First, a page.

MAIDUGURI, Nigeria and LONDON, United Kingdom — Ruling party candidate Bola Tinubu was declared the winner of Nigeria’s presidential election early Wednesday, amid calls from the opposition for a rerun in Africa’s largest democracy.
Independent National Electoral Commission (INEC) Chairman Mahmood Yakubu announced the results on live television just after 4 a.m. local time. Tinubu of the ruling All Progressives Congress (APC) party garnered a total of 8,794,726 votes, or about 35%, defeating his three main rivals: Atiku Abubakar of the main opposition Peoples Democratic Party (PDP), who secured 6,984,520 votes, or about 29%; and Peter Obi of the lesser known Labour Party, who received 6,101,533 votes, or about 25%. A total of 24,966,218 votes were cast, of which 24,025,940 were valid and 939,278 were rejected, according to Yakubu.
“I take this opportunity to appeal to my fellow contestants to let us team up together,” Tinubu, 70, told a crowd of supporters at the APC’s campaign headquarters in the capital, Abuja. “It is the only nation we have. It is one country and we must build together.”
On Tuesday, as votes were still being counted and provisional results showed Tinubu in the lead, Abubakar’s PDP and Obi’s Labour Party demanded a do-over and called on the INEC chairman to resign. Both opposition parties alleged that the results had been manipulated, citing disparities between votes that were tallied at local polling stations and the data that was uploaded to the INEC’s website. Dozens of protesters then took to the streets in Abuja and southern Delta state. As the demonstrations grew, the United Nations issued a statement calling “on all stakeholders to remain calm through the conclusion of the electoral process” in Nigeria.
The parties have three weeks to appeal the results. While challenges are common, the Supreme Court of Nigeria has never overturned a presidential election.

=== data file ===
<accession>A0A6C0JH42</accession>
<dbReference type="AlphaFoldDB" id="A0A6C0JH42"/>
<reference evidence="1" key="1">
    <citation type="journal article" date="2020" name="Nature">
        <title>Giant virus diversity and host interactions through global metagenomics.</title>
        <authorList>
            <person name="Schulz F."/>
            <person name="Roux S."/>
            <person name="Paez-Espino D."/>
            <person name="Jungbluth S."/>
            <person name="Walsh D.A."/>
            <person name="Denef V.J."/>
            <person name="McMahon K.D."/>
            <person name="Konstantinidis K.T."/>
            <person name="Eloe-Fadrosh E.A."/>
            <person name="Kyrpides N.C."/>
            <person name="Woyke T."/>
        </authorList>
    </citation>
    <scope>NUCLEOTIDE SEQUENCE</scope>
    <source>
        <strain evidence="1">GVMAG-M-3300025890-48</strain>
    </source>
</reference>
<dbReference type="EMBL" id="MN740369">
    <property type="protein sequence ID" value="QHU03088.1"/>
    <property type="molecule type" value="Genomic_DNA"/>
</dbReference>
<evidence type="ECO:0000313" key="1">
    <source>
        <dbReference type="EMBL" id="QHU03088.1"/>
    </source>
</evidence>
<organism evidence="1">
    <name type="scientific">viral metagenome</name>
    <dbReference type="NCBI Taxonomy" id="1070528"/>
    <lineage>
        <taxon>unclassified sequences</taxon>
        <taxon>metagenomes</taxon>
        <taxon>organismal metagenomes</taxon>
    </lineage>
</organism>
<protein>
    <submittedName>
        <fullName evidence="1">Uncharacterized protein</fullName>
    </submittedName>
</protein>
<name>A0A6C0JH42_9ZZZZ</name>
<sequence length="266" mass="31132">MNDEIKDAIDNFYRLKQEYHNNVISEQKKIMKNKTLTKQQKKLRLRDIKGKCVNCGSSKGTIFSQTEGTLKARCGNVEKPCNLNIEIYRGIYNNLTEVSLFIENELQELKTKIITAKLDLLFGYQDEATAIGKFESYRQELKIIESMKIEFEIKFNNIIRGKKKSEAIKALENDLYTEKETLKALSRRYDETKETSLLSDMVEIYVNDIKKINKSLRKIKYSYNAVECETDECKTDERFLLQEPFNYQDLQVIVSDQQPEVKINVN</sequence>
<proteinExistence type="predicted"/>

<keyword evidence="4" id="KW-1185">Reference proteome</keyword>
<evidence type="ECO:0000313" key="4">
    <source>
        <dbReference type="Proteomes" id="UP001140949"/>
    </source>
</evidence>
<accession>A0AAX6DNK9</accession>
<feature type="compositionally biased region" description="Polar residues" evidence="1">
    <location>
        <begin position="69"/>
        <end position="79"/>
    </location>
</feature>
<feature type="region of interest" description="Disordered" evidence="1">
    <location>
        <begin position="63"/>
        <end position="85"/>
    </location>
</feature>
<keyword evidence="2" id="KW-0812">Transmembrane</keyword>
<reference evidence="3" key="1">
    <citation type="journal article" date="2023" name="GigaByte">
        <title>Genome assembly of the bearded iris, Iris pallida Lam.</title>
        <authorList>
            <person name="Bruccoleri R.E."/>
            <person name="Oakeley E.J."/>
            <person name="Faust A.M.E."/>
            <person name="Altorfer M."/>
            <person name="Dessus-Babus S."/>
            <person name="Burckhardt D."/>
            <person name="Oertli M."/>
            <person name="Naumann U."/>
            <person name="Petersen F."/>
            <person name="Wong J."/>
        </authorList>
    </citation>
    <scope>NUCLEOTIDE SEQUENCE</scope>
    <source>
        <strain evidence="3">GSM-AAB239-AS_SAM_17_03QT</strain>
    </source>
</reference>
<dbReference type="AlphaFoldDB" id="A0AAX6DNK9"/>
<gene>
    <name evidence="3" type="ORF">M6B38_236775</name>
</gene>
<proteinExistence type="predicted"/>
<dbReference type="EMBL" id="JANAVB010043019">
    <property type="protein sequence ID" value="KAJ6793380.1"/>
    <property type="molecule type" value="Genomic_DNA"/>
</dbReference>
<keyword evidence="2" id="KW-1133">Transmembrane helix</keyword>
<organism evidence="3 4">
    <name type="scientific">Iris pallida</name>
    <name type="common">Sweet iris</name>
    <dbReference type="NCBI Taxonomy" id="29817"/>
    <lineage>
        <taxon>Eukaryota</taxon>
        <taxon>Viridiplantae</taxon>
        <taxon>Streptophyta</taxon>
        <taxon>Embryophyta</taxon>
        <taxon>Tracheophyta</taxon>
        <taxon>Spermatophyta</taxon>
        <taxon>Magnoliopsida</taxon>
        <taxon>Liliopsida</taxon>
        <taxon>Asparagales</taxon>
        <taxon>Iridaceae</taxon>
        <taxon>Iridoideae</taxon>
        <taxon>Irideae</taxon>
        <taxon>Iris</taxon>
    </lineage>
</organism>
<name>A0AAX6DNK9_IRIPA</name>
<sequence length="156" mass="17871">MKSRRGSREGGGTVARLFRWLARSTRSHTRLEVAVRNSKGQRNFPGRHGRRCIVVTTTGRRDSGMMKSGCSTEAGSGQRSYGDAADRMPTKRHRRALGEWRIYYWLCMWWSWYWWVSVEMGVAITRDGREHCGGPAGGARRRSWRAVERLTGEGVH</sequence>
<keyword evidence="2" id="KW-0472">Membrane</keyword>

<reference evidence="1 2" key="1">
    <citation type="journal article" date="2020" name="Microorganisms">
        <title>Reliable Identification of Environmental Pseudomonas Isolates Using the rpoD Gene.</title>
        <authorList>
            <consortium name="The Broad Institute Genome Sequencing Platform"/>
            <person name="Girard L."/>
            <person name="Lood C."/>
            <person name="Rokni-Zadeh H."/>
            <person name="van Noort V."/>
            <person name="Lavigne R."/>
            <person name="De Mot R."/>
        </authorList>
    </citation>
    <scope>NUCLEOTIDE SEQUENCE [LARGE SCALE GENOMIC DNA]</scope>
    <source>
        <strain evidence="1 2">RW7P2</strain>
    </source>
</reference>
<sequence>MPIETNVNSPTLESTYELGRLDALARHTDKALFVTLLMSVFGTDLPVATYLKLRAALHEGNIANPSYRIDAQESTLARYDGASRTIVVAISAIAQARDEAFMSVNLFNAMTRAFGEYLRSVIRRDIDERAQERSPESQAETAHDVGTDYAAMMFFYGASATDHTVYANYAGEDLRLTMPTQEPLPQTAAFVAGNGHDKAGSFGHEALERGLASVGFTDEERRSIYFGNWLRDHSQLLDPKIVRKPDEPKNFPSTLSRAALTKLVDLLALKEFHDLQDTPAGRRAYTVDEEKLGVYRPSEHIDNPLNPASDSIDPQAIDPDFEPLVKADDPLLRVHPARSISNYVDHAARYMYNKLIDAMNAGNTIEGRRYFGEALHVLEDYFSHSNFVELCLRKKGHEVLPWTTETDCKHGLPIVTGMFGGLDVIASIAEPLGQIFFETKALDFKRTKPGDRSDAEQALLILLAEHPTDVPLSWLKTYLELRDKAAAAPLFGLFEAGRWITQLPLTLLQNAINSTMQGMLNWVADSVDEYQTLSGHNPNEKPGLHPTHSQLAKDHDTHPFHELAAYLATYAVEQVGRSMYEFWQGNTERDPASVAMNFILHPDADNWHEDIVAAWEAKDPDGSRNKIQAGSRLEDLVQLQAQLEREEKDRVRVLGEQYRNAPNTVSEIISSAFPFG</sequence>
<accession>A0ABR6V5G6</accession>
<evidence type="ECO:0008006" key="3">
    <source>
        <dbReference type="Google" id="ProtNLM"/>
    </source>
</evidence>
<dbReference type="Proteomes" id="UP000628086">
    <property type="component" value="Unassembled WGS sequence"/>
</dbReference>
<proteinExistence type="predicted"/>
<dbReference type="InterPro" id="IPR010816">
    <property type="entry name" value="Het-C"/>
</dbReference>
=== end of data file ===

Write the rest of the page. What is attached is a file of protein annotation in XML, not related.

Nigeria’s 2023 presidential election — described as the West African nation’s most hotly contested since the end of military rule in 1999 — took place on Saturday against a backdrop of economic troubles and widespread insecurity. The vote was closely watched around the word as it was considered a potential turning point for Africa’s most populous country and biggest economy. The United States, a close ally, had called Saturday’s poll “consequential,” not just for Nigerians but also for the wider continent and the entire globe.
While observers said the election was largely peaceful, logistical and security challenges forced some of the country’s 93 million registered voters to wait until the next day to cast their ballots. Moreover, a cash shortage sparked by a currency redesign made it difficult for people to get to polling stations, likely resulting in low voter turnout, according to observers.
After the results were announced on Wednesday, the election observation missions of the Commission of the Economic Community of West African States (ECOWAS) and the Africa Union (AU) released a joint statement noting “with concern signs of increasing tensions in the country.”
“While we recognize that the tallying of results at all levels is a critical part of the process, we urge INEC, to expedite the transparent release of results to the general public, in order to ease anxieties and tensions,” they said.
Popularly known as “Jagaban” by his supporters, Tinubu ran on campaign promises to enhance security, tackle mounting debt and improve state infrastructure. He previously served as governor of southwestern Nigeria’s affluent Lagos state, where he was born. However, he lost the state in Saturday’s presidential election to Obi, a relative political newcomer who amassed immense support among the youth.
As the president-elect, Tinubu will soon replace outgoing Nigerian President Muhammadu Buhari, whose electoral victory in 2015 made history. Buhari is expected to step down in May, after serving the maximum two terms allowed by the constitution.
Buhari took to Twitter on Wednesday to congratulate Tinubu, calling him “the best person for the job.”
“I shall now work with him and his team to ensure an orderly handover of power,” Buhari tweeted.
Buhari described Saturday’s election as “competitive,” which he said was “good for our democracy.” He acknowledged “technical problems with electronic transmission of the results,” but maintained that the vote was free and fair. As for those who wish to challenge the results, Buhari urged them to “take it to the courts, not to the streets.”
“If any candidate believes they can prove the fraud they claim is committed against them, then bring forward the evidence,” he added. “If they cannot, then we must conclude that the election was indeed the people’s will — no matter how hard that may be for the losers to accept.”